This guest post was written by one of my former high school students.
I am a queer teenage girl, and I want to talk a little about what my experience has been coming out to people and why it is that I am out to almost everyone I know, except for my family. First, I want to acknowledge that I grew up in a very liberal, accepting community, and I am a privileged white cisgender queer girl, so my experience is not representative of the struggles most queer people face.
Coming out is not something that you can do just once. It’s not even something that you can do just 10 times. It’s something that you have to do over and over with every new person you meet. Most of the time, people you meet assume that you are straight (unless, like my best friend, you had a pin made that says “Too Gay to Function”), so you have to come out to correct them. For your entire life. So yes, I am “out,” but really, I’m still coming out.
I have been coming out to people for a couple of years now, so you would think that I would get used to it, but so far, it’s scary every time. Every time I do it, I’m holding out a vulnerable part of me, and I have to just hope that the other person wasn’t raised to believe that I’m disgusting. That I deserve to burn in hell forever. That me loving someone of the same sex or marrying someone of the same sex wouldn’t be authentic. Because there are still a lot of people who think these things in varying degrees, and it’s really hard to pick them out of a crowd. And even if they don’t believe that being queer is bad, a lot of people are still uncomfortable with it.
This fear is a part of why I can’t tell my parents yet, because as much as I know that they will be okay with it, I’m still worried they will be uncomfortable and not know how to deal with it. They don’t have gay friends, so it would be new for them. And of course telling my parents means my extended family will have to know eventually, and I’m worried some of them might not be as supportive as I think my parents will be. It will all probably be okay, but if it isn’t, I’m not ready to handle it from people I love. Because every time I see a homophobic comment on the internet, I feel like I’m being punched in the stomach. And that’s from people I don’t even know.
I almost want to have my sexuality all figured out and squared away and be completely secure so that when I tell them I won’t get emotional, and if they react badly I will be able to handle it. Which, I’m aware, is kind of an irrational way to think about this. Because I know that I may never have everything figured out, and I know that my parents will be supportive. But I’m still scared.
There are some things I will need from my parents when I come out. Here are two things I wish all parents would do when their child comes out to them:
- Believe them, no matter what. Trust me, it isn’t a phase. If they are telling you, your child has probably known for a long time, thought about it a lot, and done research, so the worst thing you can do is tell them you think they are straight or that the gender you raised them with is their correct gender. Whatever they’re experiencing, it’s real. Even if you don’t understand, even if you have never felt that way, it’s real.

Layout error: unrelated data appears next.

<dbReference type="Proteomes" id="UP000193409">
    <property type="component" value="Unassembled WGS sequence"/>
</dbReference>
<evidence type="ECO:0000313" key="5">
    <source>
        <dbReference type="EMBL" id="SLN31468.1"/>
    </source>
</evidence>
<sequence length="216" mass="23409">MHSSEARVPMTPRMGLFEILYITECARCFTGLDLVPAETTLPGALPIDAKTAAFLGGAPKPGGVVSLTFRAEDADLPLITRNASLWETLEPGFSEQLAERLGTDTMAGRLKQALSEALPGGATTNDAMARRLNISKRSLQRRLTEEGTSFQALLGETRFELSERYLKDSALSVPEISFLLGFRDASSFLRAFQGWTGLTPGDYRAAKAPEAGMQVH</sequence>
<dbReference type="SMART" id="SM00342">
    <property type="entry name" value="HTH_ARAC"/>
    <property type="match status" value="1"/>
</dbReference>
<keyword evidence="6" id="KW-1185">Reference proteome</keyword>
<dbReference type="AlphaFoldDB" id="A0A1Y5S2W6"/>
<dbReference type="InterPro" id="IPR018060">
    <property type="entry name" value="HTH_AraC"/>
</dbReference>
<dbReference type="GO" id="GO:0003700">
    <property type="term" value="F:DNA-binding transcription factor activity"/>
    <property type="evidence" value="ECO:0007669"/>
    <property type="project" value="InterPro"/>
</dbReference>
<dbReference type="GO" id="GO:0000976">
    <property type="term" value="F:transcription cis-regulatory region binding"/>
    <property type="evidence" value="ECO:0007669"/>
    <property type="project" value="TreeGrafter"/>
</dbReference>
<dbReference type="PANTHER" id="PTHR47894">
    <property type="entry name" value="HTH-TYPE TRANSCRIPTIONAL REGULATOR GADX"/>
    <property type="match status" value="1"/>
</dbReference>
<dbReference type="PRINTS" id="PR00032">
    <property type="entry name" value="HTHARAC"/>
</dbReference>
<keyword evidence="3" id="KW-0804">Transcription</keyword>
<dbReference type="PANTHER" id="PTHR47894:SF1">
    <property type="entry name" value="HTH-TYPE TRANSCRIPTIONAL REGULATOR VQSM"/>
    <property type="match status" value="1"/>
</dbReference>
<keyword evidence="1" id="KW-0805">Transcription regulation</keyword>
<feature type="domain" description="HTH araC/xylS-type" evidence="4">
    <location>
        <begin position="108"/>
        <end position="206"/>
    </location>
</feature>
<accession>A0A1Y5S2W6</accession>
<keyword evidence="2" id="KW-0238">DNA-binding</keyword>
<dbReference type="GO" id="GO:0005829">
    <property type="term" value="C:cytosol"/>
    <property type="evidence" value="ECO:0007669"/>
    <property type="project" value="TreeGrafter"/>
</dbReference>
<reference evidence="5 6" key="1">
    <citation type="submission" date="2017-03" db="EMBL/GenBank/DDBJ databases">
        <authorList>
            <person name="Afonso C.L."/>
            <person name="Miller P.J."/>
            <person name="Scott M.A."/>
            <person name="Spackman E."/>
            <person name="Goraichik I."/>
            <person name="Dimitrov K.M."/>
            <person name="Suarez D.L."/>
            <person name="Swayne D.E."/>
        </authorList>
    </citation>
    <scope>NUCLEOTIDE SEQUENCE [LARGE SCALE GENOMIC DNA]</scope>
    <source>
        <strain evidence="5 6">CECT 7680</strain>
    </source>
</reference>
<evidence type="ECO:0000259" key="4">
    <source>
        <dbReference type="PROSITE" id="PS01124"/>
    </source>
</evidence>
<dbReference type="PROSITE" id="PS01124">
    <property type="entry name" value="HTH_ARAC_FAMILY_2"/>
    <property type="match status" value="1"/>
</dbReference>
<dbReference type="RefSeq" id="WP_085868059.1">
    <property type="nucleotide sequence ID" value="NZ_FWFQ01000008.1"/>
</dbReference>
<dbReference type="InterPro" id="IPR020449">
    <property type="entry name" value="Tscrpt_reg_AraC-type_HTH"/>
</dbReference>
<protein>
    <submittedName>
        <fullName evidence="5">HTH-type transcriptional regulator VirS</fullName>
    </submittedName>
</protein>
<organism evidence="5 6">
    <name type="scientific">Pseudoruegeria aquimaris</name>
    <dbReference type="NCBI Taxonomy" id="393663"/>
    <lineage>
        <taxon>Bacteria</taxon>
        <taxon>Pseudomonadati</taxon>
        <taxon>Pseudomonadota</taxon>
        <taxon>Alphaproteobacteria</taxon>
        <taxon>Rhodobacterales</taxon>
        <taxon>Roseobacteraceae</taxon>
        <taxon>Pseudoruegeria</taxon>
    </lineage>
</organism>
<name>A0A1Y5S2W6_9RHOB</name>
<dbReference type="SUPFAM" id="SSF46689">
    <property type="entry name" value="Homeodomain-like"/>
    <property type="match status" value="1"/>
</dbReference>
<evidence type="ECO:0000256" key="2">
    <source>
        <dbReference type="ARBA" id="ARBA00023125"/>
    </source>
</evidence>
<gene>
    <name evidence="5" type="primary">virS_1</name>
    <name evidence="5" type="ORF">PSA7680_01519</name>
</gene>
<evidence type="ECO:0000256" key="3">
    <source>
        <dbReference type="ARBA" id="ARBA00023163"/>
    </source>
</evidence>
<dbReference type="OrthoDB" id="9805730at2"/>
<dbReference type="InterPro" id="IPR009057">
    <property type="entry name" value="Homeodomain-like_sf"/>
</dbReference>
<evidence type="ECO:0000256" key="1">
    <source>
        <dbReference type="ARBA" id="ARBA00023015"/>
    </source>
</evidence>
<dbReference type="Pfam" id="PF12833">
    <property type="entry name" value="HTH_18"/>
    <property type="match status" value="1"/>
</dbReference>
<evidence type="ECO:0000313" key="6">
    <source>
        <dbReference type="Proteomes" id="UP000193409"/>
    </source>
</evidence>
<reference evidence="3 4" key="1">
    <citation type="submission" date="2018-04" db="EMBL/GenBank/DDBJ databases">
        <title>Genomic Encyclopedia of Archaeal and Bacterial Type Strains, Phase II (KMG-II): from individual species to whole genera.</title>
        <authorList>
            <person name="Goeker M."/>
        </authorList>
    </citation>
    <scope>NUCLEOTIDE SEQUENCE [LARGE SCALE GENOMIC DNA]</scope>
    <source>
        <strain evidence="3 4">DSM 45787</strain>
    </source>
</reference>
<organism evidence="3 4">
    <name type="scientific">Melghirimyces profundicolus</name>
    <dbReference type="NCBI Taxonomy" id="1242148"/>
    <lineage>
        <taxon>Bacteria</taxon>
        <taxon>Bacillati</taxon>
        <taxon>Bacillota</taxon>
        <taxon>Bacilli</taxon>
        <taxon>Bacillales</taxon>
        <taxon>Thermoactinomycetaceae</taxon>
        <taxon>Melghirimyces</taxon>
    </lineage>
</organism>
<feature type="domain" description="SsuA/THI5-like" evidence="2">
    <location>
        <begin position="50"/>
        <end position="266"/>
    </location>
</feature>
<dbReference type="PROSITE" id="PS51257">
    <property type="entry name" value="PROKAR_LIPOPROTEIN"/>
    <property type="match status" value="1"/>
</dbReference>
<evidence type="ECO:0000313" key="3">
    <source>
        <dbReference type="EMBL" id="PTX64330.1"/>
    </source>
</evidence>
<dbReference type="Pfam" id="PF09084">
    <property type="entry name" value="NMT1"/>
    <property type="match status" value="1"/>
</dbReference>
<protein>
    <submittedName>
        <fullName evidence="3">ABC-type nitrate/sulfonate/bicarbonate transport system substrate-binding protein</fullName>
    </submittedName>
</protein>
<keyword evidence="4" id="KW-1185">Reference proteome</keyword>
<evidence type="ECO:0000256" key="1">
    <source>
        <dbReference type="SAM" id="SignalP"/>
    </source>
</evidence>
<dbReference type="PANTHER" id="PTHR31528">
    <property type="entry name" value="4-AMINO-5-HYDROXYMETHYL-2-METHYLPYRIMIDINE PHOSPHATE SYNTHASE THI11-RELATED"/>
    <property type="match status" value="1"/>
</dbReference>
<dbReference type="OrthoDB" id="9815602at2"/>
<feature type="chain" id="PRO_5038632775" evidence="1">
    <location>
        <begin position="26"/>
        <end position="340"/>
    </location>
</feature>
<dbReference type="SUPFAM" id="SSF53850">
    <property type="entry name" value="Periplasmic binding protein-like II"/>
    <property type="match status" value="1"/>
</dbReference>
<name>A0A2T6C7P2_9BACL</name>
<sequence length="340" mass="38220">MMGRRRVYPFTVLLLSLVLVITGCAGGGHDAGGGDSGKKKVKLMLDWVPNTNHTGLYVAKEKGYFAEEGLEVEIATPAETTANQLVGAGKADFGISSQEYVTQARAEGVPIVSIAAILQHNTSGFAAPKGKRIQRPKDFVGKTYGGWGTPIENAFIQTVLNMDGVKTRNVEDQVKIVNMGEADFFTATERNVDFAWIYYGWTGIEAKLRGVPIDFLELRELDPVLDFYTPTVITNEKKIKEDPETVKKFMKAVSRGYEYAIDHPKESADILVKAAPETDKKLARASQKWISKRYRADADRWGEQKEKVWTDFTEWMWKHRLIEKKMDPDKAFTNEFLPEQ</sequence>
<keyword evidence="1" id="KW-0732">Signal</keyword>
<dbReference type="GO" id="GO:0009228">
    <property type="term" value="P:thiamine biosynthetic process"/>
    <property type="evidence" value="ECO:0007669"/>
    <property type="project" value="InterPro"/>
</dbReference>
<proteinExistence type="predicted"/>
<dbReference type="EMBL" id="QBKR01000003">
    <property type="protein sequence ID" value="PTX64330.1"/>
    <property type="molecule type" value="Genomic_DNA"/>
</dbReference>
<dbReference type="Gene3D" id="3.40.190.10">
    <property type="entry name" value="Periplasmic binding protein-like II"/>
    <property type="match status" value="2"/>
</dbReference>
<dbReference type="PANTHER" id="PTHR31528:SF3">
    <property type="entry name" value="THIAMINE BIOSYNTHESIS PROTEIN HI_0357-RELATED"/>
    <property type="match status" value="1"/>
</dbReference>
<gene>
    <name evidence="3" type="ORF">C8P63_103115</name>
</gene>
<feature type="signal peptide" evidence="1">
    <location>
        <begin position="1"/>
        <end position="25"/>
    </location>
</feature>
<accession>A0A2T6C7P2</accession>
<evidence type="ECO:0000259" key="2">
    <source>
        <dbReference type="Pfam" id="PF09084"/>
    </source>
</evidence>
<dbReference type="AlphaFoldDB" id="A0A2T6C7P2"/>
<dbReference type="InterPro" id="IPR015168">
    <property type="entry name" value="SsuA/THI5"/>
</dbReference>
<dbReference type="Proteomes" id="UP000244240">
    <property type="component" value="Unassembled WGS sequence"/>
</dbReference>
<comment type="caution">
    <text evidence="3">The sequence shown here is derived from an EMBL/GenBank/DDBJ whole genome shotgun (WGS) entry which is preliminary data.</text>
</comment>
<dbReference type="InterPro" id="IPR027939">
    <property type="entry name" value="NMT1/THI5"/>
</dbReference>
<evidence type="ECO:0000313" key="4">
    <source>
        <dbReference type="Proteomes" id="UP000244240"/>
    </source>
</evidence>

- Ask questions if you are confused about something, or you don’t understand the terms they are using. It’s okay. It’s new ground for you and maybe for them too, and it’s okay to figure it out together. Google can be good, but it’s better to just ask them directly because everyone feels differently about their own sexuality and gender.
Remember, if your child doesn’t fit under a specific umbrella term, or they don’t quite have their sexuality or gender figured out for themselves yet, that doesn’t make their coming out any less legitimate or their queerness any less real. This is a big concern for me because I’m almost-but-not-quite-a-lesbian-and-still-kind-of-a-bisexual, and a lot of people don’t really get it.
But there is another, brighter, reason why I’m not out to my parents. And it’s that I just don’t want it to be a big deal. It’s not that being gay isn’t a big part of my life, but it hasn’t been this huge, sad struggle for me. For the most part, it’s been pretty awesome. In my friend group, most people are queer, and we’re comfortable enough that we can joke around about it, and I can talk about cute girls, and no one is judging. I’ve even been able to find other queer girls to go on dates with, and that’s been pretty cool too.
But I’ve come out to a couple of friends who have said things like “you’re so brave,” which is nice but also makes me feel weird. Because in my mind, firefighters are brave. Police officers are brave. But me? I just . . . like boobs. I’m not brave. I haven’t struggled. I’ve had uncomfortable encounters with bigots, but I’ve never experienced serious discrimination. A lot of queer people still experience discrimination, and they are probably braver than me. But I’ve had a really easy life, and I just want people to treat me like all of their straight friends.
So when I do tell my parents, I want them to take what I’m saying seriously but also not treat me like a brave soldier who’s just come out of battle. I just want us to go on with our lives, and have no one be surprised when I bring home a girlfriend for dinner or talk about how much I’d like to date Cosima from Orphan Black.